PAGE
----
What are some other brands, besides OmegaVia, that contain >80% Omega 3′s concentration? Does OmegaVia have any advantages over them?

Also, I know Lovaza delivers esterified fish oil, which must be how they can deliver such high concentrations of Omega 3′s. Is OmegaVia also esterified ?

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Vin Kutty October 30, 2013 at 6:08 pm

Hi Monica – here is a list of products that you may want to consider: http://www.omegavia.com/favorite-fish-oil-brands-part-2/

The list of products with >80% Omega-3 is growing, so it’d be virtually impossible to compare all of them. If you have a specific product in mind, let me know and I will give you a fair comparison.

Yes, OmegaVia is esterified.

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Sharon November 4, 2013 at 8:53 pm

Hi: I have just gone through your webpage and read all the comments. As my husband and I are first timers in researching brands and qualities of omegas and fish oil supplements, we are basically lost when it comes to who, what, etc.
As my husband is almost 86, a long time Marine, professional deep sea diver with other professions that caused big bad injures, he is not your usual person inquiring about health supplements. He has lingering effects of these injures, mainly lots of pain, probably from the inflamation from these injures. Aside from the constant pain, he is really good health. Oh, another thing, he is allergic to shellfish so I wonder about that being a problem with some product.

Any advice about which supplement would be for him?? Thank you for your help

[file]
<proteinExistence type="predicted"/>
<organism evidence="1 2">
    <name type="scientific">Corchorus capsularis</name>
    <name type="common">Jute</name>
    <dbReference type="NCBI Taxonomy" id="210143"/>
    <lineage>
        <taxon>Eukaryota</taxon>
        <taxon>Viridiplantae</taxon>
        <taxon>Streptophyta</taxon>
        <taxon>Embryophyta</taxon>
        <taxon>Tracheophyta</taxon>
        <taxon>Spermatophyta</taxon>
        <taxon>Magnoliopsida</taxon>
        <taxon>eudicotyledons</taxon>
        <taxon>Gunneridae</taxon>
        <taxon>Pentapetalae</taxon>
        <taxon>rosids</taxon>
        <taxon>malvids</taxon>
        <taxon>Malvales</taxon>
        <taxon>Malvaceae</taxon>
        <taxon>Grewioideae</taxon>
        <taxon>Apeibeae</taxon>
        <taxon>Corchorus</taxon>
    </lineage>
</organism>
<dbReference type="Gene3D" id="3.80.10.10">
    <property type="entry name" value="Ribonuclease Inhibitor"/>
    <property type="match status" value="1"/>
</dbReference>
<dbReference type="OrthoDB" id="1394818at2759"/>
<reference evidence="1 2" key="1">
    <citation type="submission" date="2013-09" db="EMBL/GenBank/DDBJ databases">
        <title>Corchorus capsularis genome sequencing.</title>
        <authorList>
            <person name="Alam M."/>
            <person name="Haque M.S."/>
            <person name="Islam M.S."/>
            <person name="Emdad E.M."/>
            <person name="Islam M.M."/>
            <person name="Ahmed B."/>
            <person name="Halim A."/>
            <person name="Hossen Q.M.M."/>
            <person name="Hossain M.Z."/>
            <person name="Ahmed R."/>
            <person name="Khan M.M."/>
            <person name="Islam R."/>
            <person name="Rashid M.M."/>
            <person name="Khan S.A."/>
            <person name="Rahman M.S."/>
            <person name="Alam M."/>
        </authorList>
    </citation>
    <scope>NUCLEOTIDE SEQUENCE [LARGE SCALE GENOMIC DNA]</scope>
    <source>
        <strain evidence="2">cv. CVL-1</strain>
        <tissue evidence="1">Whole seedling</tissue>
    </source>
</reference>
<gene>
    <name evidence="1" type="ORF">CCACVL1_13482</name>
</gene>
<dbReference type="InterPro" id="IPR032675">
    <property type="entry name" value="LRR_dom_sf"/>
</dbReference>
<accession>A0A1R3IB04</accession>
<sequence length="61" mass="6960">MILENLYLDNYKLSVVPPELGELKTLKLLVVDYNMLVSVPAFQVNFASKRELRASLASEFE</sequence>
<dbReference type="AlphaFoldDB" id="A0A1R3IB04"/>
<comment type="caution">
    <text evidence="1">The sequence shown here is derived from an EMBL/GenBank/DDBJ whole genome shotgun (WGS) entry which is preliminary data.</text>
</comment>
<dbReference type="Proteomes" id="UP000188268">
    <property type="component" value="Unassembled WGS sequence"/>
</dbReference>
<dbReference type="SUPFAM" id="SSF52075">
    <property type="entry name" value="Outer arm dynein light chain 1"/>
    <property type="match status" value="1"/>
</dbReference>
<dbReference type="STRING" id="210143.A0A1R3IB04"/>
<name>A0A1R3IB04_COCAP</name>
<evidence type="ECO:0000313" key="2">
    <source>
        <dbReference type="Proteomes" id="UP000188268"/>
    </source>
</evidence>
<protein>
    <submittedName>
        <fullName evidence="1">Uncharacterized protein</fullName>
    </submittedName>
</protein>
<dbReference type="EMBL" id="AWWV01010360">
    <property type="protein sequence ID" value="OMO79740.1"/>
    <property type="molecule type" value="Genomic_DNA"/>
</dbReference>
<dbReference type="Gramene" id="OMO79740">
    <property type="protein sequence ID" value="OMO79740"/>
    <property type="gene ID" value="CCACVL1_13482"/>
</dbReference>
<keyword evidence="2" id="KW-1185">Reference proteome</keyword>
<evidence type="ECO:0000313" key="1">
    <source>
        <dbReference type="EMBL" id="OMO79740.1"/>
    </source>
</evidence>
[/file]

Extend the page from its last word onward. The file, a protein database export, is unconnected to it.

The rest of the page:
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Vin Kutty November 4, 2013 at 9:59 pm

Hi Sharon – the first thing is to switch to a anti-inflammatory diet. There are several of them that you can search for online. But the key thing they all have in common is the elimination of sugar, refined and processed carbohydrates and all vegetable oils. You can still use olive oil without making inflammation worse.

Diet change will get you the biggest bang for the buck. Supplements, as the name suggests, are supplemental to diet.

I would look into pharmaceutical grade fish oils. These have more anti-inflammatory Omega-3 than regular fish oils. Take 2000 mg of Omega-3 per day – they will require anywhere from 2 to 4 pills a day. Taking them with a large meal greatly improves absorption. Also, taking a baby aspirin with fish oil will also increase the anti-inflammatory effects. Please check with your doctor if it is OK for him to do all this.

If you are allergic to shellfish, fish oil will not cause any issues. I would stay away from krill oil since krill is a shellfish…even though the shellfish proteins that he is allergic to are unlikely to be present in the oil itself.

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Berniece O. December 1, 2013 at 11:01 am